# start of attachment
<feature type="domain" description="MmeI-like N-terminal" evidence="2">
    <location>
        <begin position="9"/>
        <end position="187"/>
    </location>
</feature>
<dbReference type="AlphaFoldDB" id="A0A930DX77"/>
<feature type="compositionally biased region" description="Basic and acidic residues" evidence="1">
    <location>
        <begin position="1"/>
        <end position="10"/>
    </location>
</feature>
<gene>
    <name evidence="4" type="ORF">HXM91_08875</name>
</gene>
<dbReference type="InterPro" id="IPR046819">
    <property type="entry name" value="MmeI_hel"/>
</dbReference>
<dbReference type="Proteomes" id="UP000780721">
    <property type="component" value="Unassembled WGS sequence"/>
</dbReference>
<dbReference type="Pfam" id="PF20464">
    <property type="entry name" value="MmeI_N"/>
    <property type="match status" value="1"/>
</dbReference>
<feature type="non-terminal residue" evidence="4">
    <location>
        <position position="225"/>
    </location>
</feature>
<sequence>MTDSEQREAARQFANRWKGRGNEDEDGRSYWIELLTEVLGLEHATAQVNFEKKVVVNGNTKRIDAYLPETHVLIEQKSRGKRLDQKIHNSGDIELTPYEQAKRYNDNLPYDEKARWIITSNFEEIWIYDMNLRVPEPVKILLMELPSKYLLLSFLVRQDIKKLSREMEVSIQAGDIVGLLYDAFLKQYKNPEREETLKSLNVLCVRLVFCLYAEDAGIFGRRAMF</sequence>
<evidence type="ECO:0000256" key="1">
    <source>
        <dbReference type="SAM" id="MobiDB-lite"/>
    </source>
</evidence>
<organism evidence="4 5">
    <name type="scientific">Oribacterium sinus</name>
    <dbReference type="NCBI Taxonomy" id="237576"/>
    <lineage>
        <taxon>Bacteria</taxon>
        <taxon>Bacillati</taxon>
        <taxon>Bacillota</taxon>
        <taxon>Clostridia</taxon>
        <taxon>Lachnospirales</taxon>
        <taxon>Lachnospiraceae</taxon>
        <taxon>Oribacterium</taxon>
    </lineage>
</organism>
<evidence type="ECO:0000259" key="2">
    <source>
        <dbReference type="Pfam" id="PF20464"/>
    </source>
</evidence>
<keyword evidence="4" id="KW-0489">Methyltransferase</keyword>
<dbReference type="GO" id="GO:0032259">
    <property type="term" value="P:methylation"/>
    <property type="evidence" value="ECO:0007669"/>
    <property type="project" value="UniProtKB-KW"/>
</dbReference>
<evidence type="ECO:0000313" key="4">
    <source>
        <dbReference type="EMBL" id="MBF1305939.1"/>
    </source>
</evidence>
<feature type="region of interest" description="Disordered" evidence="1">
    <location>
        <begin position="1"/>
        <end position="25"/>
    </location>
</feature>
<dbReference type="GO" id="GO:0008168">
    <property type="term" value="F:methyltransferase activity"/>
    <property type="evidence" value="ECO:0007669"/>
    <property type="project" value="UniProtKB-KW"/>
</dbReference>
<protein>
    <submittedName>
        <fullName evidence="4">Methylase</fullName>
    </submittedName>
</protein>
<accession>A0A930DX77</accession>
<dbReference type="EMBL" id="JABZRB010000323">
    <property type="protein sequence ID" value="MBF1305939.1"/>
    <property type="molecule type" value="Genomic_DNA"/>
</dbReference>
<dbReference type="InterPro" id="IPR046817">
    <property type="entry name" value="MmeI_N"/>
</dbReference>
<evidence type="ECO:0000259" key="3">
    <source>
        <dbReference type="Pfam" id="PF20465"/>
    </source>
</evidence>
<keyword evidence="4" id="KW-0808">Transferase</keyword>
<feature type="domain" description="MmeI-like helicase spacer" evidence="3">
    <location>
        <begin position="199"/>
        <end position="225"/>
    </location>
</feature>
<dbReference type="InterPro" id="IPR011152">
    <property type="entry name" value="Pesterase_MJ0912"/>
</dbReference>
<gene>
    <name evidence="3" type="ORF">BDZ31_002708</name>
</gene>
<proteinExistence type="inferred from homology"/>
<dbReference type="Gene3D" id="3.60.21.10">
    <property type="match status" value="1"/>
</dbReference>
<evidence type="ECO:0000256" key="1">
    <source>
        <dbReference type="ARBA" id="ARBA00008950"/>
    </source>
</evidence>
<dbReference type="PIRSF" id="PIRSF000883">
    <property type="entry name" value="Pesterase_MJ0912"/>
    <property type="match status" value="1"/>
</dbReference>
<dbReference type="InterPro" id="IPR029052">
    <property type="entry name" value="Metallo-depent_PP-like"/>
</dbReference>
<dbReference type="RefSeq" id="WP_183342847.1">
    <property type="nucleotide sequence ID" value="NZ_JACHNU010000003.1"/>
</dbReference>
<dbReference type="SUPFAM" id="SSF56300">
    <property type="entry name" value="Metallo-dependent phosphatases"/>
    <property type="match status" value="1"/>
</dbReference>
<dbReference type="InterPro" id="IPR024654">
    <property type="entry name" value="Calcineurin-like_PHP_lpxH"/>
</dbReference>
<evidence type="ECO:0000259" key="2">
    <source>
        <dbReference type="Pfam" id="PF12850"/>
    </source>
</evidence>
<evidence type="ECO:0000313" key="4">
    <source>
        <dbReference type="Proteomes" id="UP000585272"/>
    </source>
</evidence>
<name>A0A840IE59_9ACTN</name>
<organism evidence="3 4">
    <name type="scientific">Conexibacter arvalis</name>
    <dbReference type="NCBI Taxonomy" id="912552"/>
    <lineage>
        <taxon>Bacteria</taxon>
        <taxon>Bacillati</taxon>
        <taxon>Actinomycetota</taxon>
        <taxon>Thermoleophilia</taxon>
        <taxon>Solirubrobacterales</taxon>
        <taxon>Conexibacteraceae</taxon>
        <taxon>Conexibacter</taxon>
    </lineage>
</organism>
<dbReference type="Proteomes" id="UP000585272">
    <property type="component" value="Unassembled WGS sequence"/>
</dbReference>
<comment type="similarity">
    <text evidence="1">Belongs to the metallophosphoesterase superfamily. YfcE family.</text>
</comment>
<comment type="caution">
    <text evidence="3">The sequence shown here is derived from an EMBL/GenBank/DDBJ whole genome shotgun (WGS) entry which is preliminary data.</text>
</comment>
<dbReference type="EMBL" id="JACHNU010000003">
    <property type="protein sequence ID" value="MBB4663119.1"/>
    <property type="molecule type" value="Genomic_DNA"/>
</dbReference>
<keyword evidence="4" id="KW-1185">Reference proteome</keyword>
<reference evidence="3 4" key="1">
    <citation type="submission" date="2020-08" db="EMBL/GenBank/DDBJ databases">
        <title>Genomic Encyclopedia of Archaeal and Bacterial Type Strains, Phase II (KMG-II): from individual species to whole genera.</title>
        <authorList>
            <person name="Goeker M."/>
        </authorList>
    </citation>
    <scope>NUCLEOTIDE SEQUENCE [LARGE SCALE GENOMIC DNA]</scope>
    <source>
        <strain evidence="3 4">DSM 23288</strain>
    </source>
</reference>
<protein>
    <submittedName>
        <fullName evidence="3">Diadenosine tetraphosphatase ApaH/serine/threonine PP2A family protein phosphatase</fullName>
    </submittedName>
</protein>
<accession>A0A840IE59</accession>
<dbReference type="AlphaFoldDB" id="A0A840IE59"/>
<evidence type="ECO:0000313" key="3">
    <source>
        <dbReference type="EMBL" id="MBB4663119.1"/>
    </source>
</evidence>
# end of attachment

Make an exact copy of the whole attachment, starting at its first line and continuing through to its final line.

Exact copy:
<feature type="domain" description="MmeI-like N-terminal" evidence="2">
    <location>
        <begin position="9"/>
        <end position="187"/>
    </location>
</feature>
<dbReference type="AlphaFoldDB" id="A0A930DX77"/>
<feature type="compositionally biased region" description="Basic and acidic residues" evidence="1">
    <location>
        <begin position="1"/>
        <end position="10"/>
    </location>
</feature>
<gene>
    <name evidence="4" type="ORF">HXM91_08875</name>
</gene>
<dbReference type="InterPro" id="IPR046819">
    <property type="entry name" value="MmeI_hel"/>
</dbReference>
<dbReference type="Proteomes" id="UP000780721">
    <property type="component" value="Unassembled WGS sequence"/>
</dbReference>
<dbReference type="Pfam" id="PF20464">
    <property type="entry name" value="MmeI_N"/>
    <property type="match status" value="1"/>
</dbReference>
<feature type="non-terminal residue" evidence="4">
    <location>
        <position position="225"/>
    </location>
</feature>
<sequence>MTDSEQREAARQFANRWKGRGNEDEDGRSYWIELLTEVLGLEHATAQVNFEKKVVVNGNTKRIDAYLPETHVLIEQKSRGKRLDQKIHNSGDIELTPYEQAKRYNDNLPYDEKARWIITSNFEEIWIYDMNLRVPEPVKILLMELPSKYLLLSFLVRQDIKKLSREMEVSIQAGDIVGLLYDAFLKQYKNPEREETLKSLNVLCVRLVFCLYAEDAGIFGRRAMF</sequence>
<evidence type="ECO:0000256" key="1">
    <source>
        <dbReference type="SAM" id="MobiDB-lite"/>
    </source>
</evidence>
<organism evidence="4 5">
    <name type="scientific">Oribacterium sinus</name>
    <dbReference type="NCBI Taxonomy" id="237576"/>
    <lineage>
        <taxon>Bacteria</taxon>
        <taxon>Bacillati</taxon>
        <taxon>Bacillota</taxon>
        <taxon>Clostridia</taxon>
        <taxon>Lachnospirales</taxon>
        <taxon>Lachnospiraceae</taxon>
        <taxon>Oribacterium</taxon>
    </lineage>
</organism>
<evidence type="ECO:0000259" key="2">
    <source>
        <dbReference type="Pfam" id="PF20464"/>
    </source>
</evidence>
<keyword evidence="4" id="KW-0489">Methyltransferase</keyword>
<dbReference type="GO" id="GO:0032259">
    <property type="term" value="P:methylation"/>
    <property type="evidence" value="ECO:0007669"/>
    <property type="project" value="UniProtKB-KW"/>
</dbReference>
<evidence type="ECO:0000313" key="4">
    <source>
        <dbReference type="EMBL" id="MBF1305939.1"/>
    </source>
</evidence>
<feature type="region of interest" description="Disordered" evidence="1">
    <location>
        <begin position="1"/>
        <end position="25"/>
    </location>
</feature>
<dbReference type="GO" id="GO:0008168">
    <property type="term" value="F:methyltransferase activity"/>
    <property type="evidence" value="ECO:0007669"/>
    <property type="project" value="UniProtKB-KW"/>
</dbReference>
<protein>
    <submittedName>
        <fullName evidence="4">Methylase</fullName>
    </submittedName>
</protein>
<accession>A0A930DX77</accession>
<dbReference type="EMBL" id="JABZRB010000323">
    <property type="protein sequence ID" value="MBF1305939.1"/>
    <property type="molecule type" value="Genomic_DNA"/>
</dbReference>
<dbReference type="InterPro" id="IPR046817">
    <property type="entry name" value="MmeI_N"/>
</dbReference>
<evidence type="ECO:0000259" key="3">
    <source>
        <dbReference type="Pfam" id="PF20465"/>
    </source>
</evidence>
<keyword evidence="4" id="KW-0808">Transferase</keyword>
<feature type="domain" description="MmeI-like helicase spacer" evidence="3">
    <location>
        <begin position="199"/>
        <end position="225"/>
    </location>
</feature>
<dbReference type="InterPro" id="IPR011152">
    <property type="entry name" value="Pesterase_MJ0912"/>
</dbReference>
<gene>
    <name evidence="3" type="ORF">BDZ31_002708</name>
</gene>
<proteinExistence type="inferred from homology"/>
<dbReference type="Gene3D" id="3.60.21.10">
    <property type="match status" value="1"/>
</dbReference>
<evidence type="ECO:0000256" key="1">
    <source>
        <dbReference type="ARBA" id="ARBA00008950"/>
    </source>
</evidence>
<dbReference type="PIRSF" id="PIRSF000883">
    <property type="entry name" value="Pesterase_MJ0912"/>
    <property type="match status" value="1"/>
</dbReference>
<dbReference type="InterPro" id="IPR029052">
    <property type="entry name" value="Metallo-depent_PP-like"/>
</dbReference>
<dbReference type="RefSeq" id="WP_183342847.1">
    <property type="nucleotide sequence ID" value="NZ_JACHNU010000003.1"/>
</dbReference>
<dbReference type="SUPFAM" id="SSF56300">
    <property type="entry name" value="Metallo-dependent phosphatases"/>
    <property type="match status" value="1"/>
</dbReference>
<dbReference type="InterPro" id="IPR024654">
    <property type="entry name" value="Calcineurin-like_PHP_lpxH"/>
</dbReference>
<evidence type="ECO:0000259" key="2">
    <source>
        <dbReference type="Pfam" id="PF12850"/>
    </source>
</evidence>
<evidence type="ECO:0000313" key="4">
    <source>
        <dbReference type="Proteomes" id="UP000585272"/>
    </source>
</evidence>
<name>A0A840IE59_9ACTN</name>
<organism evidence="3 4">
    <name type="scientific">Conexibacter arvalis</name>
    <dbReference type="NCBI Taxonomy" id="912552"/>
    <lineage>
        <taxon>Bacteria</taxon>
        <taxon>Bacillati</taxon>
        <taxon>Actinomycetota</taxon>
        <taxon>Thermoleophilia</taxon>
        <taxon>Solirubrobacterales</taxon>
        <taxon>Conexibacteraceae</taxon>
        <taxon>Conexibacter</taxon>
    </lineage>
</organism>
<dbReference type="Proteomes" id="UP000585272">
    <property type="component" value="Unassembled WGS sequence"/>
</dbReference>
<comment type="similarity">
    <text evidence="1">Belongs to the metallophosphoesterase superfamily. YfcE family.</text>
</comment>
<comment type="caution">
    <text evidence="3">The sequence shown here is derived from an EMBL/GenBank/DDBJ whole genome shotgun (WGS) entry which is preliminary data.</text>
</comment>
<dbReference type="EMBL" id="JACHNU010000003">
    <property type="protein sequence ID" value="MBB4663119.1"/>
    <property type="molecule type" value="Genomic_DNA"/>
</dbReference>
<keyword evidence="4" id="KW-1185">Reference proteome</keyword>
<reference evidence="3 4" key="1">
    <citation type="submission" date="2020-08" db="EMBL/GenBank/DDBJ databases">
        <title>Genomic Encyclopedia of Archaeal and Bacterial Type Strains, Phase II (KMG-II): from individual species to whole genera.</title>
        <authorList>
            <person name="Goeker M."/>
        </authorList>
    </citation>
    <scope>NUCLEOTIDE SEQUENCE [LARGE SCALE GENOMIC DNA]</scope>
    <source>
        <strain evidence="3 4">DSM 23288</strain>
    </source>
</reference>
<protein>
    <submittedName>
        <fullName evidence="3">Diadenosine tetraphosphatase ApaH/serine/threonine PP2A family protein phosphatase</fullName>
    </submittedName>
</protein>
<accession>A0A840IE59</accession>
<dbReference type="AlphaFoldDB" id="A0A840IE59"/>
<evidence type="ECO:0000313" key="3">
    <source>
        <dbReference type="EMBL" id="MBB4663119.1"/>
    </source>
</evidence>